With regard to violence men are predominately seen as the problem so they should also be seen as part of the solution (Flood, 2001; Berkowitz, 2004). Not to say that woman cannot be violent but figures for Australia and worldwide indicate there is a 90% chance that if an incident of violence is recorded the fact is it will predominantly be a male who is the perpetrator (Flood, 2011; Hautzinger, 2003). Discovering why men are more prone to violence has seen decades of discourse and research surrounding this issue with varying aetiologies and epistemology of their violence such as cultural constructionist theories and biological/ psychological, or known as instinct theories (Monahan, 2010; Pease, 2008; Pepler & Slaby,1994). The past fifteen years has seen the emergence, through a pro-feminist ideology (Tysion, 2013; Ruspini, Hearn, Pease & Pringle, 2011), where men themselves are tackling the issue of men’s violence through preventive and peer based programs. This essay will investigate the benefits and criticisms of such an approach to see if there is potential to alleviate this issue and examine contemporary discourse of its future.
Initial psychological investigation in questioning where violence originates has been explored from a biological perspective that all humans have an instinctual endowment similar to animals that reacts to external stimuli that are not taught but are derived as a survival determination (Forgas, Kruglanski & Williams, 2011). Instinct that Freud believes stems from the Eros (positive) and Thanatos (destructive) that are internal forces that allow humans to be aggressive (Pepler & Slaby, 1994). It is with these internal forces that give reason to the possibility of controlling this aggression (Forgas, Kruglanski & Williams, 2011; Pepler & Slaby, 1994) as not all men are violent (Flood, 2012; Pease, 2008). This enters the debate into the area of cultural constructionist theories. Contemporary research indicates that violence is not random but learnt and if so can be unlearned (Eron & Slaby, 1994). For men the learning of this violence or culturally constructed usually takes in credits of power that is reinforced through a dominant patriarchal society (Hamilton, 2009) through gender based privilege and status that lead to this inequality of power (Jenkins, 1990). Once determining how this aggression or violence has evolved and in what capacity it presents will then determine what action is taken to rectify the situation (Scott & Wolfe 2000). With many of the programs being implemented over the past 30 years, with mixed results in inhibiting the issue contemporary research and discourse are now focussed on preventative measures (Scott, 2004; Mills, 2006; Flood, 2010; Pease, 2008).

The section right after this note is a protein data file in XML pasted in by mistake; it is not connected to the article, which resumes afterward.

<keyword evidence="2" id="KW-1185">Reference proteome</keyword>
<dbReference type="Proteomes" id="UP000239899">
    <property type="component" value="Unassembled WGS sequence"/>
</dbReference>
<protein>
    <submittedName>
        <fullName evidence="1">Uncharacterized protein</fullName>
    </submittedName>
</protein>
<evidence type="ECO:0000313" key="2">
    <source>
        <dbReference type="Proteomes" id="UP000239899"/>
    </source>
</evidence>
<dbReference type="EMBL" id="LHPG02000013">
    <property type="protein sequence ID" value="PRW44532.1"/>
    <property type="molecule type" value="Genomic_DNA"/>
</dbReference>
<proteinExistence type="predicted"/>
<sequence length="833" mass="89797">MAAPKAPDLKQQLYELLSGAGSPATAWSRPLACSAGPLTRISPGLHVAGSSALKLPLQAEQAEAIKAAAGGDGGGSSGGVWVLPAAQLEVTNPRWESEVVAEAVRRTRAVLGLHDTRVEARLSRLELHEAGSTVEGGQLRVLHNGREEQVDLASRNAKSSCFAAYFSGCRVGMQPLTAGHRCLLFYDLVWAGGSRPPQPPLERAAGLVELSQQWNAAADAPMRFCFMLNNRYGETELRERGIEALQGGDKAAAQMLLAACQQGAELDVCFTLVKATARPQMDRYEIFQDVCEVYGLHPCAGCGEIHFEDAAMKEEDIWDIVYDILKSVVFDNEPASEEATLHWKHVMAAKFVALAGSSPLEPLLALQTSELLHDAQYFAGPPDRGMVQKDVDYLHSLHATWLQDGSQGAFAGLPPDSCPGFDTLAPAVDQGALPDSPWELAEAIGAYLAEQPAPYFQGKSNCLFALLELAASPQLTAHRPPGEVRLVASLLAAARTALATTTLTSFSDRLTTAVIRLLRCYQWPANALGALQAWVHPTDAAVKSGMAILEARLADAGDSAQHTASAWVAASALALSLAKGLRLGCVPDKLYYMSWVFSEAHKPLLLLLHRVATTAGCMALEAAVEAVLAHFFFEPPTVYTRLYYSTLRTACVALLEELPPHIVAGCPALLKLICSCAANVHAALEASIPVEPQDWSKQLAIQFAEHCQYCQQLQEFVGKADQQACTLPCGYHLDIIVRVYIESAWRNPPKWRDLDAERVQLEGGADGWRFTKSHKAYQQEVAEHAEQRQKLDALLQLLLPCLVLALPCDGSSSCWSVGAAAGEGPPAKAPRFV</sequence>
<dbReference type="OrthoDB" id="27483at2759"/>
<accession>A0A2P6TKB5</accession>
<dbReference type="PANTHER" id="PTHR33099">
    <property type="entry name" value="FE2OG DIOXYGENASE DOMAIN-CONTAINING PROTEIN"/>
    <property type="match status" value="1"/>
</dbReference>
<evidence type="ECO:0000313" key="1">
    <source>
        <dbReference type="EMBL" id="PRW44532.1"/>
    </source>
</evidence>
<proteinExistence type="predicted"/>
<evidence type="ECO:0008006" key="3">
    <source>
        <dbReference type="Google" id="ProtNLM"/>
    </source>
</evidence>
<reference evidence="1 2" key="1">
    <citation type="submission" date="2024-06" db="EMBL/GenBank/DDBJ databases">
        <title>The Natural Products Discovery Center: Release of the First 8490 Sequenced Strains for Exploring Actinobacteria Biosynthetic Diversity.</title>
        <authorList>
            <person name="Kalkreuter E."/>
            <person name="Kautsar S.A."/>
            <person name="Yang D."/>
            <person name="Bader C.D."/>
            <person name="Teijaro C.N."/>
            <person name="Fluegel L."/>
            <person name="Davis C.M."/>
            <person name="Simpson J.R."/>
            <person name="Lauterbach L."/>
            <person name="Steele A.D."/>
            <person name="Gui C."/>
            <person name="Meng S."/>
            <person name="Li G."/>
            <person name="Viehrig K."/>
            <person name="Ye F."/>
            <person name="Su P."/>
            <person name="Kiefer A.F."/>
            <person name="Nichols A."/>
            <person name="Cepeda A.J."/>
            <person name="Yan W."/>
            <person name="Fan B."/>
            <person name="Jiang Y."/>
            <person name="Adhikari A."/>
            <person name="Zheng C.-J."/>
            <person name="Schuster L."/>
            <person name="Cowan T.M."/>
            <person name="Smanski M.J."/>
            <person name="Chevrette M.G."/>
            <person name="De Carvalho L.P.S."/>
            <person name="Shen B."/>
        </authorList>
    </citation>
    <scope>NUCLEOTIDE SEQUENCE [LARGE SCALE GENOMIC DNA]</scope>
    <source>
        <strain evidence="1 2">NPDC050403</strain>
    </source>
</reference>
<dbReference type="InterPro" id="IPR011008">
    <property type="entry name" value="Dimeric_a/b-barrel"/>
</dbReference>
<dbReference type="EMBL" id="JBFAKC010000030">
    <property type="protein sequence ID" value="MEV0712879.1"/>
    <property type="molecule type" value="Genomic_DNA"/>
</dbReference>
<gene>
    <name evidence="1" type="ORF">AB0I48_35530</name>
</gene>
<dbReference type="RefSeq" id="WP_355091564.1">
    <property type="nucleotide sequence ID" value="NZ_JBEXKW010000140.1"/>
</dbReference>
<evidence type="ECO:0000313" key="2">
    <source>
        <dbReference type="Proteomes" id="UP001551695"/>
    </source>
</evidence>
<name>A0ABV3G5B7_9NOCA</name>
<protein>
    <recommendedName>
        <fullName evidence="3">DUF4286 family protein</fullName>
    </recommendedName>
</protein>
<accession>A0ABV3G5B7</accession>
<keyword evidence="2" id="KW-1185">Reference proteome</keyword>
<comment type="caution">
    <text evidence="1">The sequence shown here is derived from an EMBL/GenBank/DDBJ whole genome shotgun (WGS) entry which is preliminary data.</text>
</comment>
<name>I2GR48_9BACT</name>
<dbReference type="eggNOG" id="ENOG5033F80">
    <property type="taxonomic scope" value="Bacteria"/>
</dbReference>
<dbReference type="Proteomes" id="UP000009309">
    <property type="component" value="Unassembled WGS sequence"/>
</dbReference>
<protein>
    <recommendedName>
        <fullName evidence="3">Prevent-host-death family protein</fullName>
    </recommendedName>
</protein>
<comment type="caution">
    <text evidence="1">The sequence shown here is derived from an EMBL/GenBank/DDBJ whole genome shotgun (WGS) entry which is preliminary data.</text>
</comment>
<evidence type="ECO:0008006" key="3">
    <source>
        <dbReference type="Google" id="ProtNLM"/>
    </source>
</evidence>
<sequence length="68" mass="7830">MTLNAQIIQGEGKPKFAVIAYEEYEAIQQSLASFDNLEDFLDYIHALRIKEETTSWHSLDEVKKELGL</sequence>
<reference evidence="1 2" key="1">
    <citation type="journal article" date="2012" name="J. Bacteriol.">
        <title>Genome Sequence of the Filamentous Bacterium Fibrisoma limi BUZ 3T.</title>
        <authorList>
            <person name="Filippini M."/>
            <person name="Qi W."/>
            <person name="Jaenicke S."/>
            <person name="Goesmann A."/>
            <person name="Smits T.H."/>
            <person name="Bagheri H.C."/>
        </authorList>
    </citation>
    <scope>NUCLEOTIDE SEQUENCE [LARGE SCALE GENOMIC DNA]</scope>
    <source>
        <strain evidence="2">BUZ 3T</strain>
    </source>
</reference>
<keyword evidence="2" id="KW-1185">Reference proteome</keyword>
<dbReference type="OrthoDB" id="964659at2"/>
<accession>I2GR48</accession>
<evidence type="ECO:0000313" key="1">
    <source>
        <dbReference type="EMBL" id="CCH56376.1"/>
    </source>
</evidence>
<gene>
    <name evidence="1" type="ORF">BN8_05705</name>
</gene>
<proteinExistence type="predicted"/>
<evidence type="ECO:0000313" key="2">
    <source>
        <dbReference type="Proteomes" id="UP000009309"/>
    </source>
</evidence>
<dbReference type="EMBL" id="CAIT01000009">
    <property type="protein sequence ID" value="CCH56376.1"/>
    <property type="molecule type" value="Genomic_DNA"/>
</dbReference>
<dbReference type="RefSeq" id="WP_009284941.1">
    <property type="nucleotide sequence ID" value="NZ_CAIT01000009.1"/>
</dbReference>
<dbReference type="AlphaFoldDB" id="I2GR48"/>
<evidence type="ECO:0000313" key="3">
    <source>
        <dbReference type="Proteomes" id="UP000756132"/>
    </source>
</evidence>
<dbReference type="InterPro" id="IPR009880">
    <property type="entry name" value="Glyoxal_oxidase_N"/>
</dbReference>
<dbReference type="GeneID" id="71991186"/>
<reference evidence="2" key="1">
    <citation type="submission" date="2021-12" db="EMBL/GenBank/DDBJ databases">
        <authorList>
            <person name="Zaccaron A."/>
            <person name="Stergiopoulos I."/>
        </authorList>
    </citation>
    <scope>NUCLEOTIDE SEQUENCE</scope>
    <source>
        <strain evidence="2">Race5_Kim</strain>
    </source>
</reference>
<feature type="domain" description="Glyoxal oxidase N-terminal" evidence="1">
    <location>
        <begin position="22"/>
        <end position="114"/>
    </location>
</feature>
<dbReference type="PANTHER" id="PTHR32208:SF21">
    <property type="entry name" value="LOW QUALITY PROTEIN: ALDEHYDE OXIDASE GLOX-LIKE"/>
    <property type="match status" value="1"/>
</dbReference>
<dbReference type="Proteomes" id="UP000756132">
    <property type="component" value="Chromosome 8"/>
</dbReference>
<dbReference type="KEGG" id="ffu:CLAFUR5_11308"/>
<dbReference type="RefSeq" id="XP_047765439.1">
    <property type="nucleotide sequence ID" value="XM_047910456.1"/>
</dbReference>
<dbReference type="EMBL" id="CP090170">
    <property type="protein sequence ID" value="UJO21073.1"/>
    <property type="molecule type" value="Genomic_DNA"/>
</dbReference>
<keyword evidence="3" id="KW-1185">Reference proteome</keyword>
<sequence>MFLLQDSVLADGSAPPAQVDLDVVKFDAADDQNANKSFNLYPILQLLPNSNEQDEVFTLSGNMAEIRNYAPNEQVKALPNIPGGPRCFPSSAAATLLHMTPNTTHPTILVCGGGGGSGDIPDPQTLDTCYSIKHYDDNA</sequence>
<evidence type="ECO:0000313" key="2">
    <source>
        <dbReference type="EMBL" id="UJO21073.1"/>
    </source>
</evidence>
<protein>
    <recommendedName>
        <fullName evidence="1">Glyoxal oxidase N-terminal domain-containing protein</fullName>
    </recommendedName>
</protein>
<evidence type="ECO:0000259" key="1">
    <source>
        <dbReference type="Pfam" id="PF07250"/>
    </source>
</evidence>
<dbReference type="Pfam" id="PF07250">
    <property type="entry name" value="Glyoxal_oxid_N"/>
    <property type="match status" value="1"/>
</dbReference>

Historically programs dealing with men’s violent behaviour came through feminist approaches (Forbes, Adams-Curtis, Pakalka 7 White, 2006; Flood, 2004; Orme, Dominelli & Mullender, 2010). These predominantly dealt in working with the victims through women-centred practice to give safety and empowerment to deal with leaving violent situations, particularly with domestic violence but they did not deal with address the main issue of the violent men themselves (Orme et al 2010). So inevitably it was these programs that were tweaked and then used in an attempt as preventative for these violent men. Being the most used approach the feminist ideologies derived from the perception that men needed to be accountable for their violence (McPhail, Busch, Kulkarni & Rice, 2007). Such methodologies though have come in for numerous criticisms especially from the radical feminist movement that heavily relies on the State to intervene particularly with punitive approaches. Current data though reveals that such methods only result in a 35% success rate of eliminating or reducing such violence and aggression (Mills, 2006; Scott, 2004). With such limiting success a new